Colorectal cancer (CRC) is one of the commonest cancers globally. A unique aspect of CRC is its intimate association with the gut microbiota, which forms an essential part of the tumour microenvironment. Research over the past decade has established that dysbiosis of gut bacteria, fungi, viruses and Archaea accompanies colorectal tumorigenesis, and these changes might be causative. Data from mechanistic studies demonstrate the ability of the gut microbiota to interact with the colonic epithelia and immune cells of the host via the release of a diverse range of metabolites, proteins and macromolecules that regulate CRC development.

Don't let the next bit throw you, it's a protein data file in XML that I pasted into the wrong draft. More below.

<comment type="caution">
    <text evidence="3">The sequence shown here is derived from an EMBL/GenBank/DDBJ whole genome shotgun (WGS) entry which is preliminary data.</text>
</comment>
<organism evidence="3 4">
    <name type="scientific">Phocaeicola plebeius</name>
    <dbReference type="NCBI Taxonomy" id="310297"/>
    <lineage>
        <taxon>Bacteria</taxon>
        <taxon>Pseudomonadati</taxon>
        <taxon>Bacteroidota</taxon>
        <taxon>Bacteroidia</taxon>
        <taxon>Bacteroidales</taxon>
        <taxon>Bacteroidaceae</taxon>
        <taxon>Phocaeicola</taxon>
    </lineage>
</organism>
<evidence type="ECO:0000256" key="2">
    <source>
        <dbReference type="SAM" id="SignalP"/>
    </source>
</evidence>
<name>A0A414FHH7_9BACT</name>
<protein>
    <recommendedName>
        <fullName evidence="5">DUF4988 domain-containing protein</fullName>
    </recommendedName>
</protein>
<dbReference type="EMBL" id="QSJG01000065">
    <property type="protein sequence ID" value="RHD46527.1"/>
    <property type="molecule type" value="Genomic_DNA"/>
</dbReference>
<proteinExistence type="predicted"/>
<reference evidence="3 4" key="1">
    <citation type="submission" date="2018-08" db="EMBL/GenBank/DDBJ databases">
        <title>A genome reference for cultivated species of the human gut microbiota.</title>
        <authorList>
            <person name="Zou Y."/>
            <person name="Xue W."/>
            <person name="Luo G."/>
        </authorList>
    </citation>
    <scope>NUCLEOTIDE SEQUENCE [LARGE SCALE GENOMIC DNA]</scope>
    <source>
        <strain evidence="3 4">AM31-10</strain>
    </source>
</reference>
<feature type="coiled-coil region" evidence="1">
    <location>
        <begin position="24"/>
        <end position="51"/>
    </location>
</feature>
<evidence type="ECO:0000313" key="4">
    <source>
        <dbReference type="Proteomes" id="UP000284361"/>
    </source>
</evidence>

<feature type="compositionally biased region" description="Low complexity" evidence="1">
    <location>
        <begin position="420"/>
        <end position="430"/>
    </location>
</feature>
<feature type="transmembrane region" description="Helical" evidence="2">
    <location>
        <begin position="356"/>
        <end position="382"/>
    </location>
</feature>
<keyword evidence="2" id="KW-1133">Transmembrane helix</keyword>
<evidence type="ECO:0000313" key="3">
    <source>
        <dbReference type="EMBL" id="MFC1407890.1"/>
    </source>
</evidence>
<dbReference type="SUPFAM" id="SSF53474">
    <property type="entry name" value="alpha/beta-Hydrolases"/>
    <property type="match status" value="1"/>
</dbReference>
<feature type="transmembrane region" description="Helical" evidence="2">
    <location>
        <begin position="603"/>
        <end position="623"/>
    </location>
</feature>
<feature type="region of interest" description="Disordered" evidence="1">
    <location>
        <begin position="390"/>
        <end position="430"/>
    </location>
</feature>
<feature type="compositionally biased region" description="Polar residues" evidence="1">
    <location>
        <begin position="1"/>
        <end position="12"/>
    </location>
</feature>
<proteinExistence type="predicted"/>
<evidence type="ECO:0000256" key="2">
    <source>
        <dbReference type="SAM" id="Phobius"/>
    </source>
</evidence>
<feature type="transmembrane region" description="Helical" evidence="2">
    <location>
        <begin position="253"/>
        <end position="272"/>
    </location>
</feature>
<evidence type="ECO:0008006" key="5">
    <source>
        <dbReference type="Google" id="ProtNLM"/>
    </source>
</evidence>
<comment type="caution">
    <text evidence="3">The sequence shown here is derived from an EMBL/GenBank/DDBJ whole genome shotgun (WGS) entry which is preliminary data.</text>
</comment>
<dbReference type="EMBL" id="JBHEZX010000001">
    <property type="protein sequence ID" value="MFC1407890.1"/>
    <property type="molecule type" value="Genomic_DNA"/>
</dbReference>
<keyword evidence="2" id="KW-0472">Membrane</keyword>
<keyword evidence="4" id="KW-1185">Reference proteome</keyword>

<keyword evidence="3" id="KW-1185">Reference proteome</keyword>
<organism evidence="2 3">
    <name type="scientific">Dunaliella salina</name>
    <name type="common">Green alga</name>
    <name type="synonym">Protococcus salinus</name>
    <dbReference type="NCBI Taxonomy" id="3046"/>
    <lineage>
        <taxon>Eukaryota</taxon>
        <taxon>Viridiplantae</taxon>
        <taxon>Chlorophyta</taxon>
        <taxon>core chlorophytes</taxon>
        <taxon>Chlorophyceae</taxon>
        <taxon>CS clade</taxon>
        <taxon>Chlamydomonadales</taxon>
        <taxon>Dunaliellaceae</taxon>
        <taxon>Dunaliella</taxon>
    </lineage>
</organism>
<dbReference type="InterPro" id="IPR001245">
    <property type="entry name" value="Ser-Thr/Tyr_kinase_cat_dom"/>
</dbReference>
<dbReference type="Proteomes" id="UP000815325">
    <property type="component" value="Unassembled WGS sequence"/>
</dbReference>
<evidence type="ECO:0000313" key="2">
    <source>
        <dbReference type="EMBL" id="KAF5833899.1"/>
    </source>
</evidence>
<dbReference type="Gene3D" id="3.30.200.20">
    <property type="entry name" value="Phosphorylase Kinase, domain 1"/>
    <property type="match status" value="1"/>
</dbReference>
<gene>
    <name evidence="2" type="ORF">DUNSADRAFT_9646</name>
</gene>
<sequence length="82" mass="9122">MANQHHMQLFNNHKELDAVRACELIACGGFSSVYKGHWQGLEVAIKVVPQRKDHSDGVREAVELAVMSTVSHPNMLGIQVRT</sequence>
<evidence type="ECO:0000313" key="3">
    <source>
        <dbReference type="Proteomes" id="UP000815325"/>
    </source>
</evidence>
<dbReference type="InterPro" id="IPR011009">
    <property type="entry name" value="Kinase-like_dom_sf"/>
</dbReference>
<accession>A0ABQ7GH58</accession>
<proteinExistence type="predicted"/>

Preclinical and some clinical evidence also underscores the role of the gut microbiota in modifying the therapeutic responses of patients with CRC to chemotherapy and immunotherapy. Herein, we summarize our current understanding of the role of gut microbiota in CRC and outline the potential translational and clinical implications for CRC diagnosis, prevention and treatment. Emphasis is placed on how the gut microbiota could now be better harnessed by developing targeted microbial therapeutics as chemopreventive agents against colorectal tumorigenesis, as adjuvants for chemotherapy and immunotherapy to boost drug efficacy and safety, and as non-invasive biomarkers for CRC screening and patient stratification. Finally, we highlight the hurdles and potential solutions to translating our knowledge of the gut microbiota into clinical practice.

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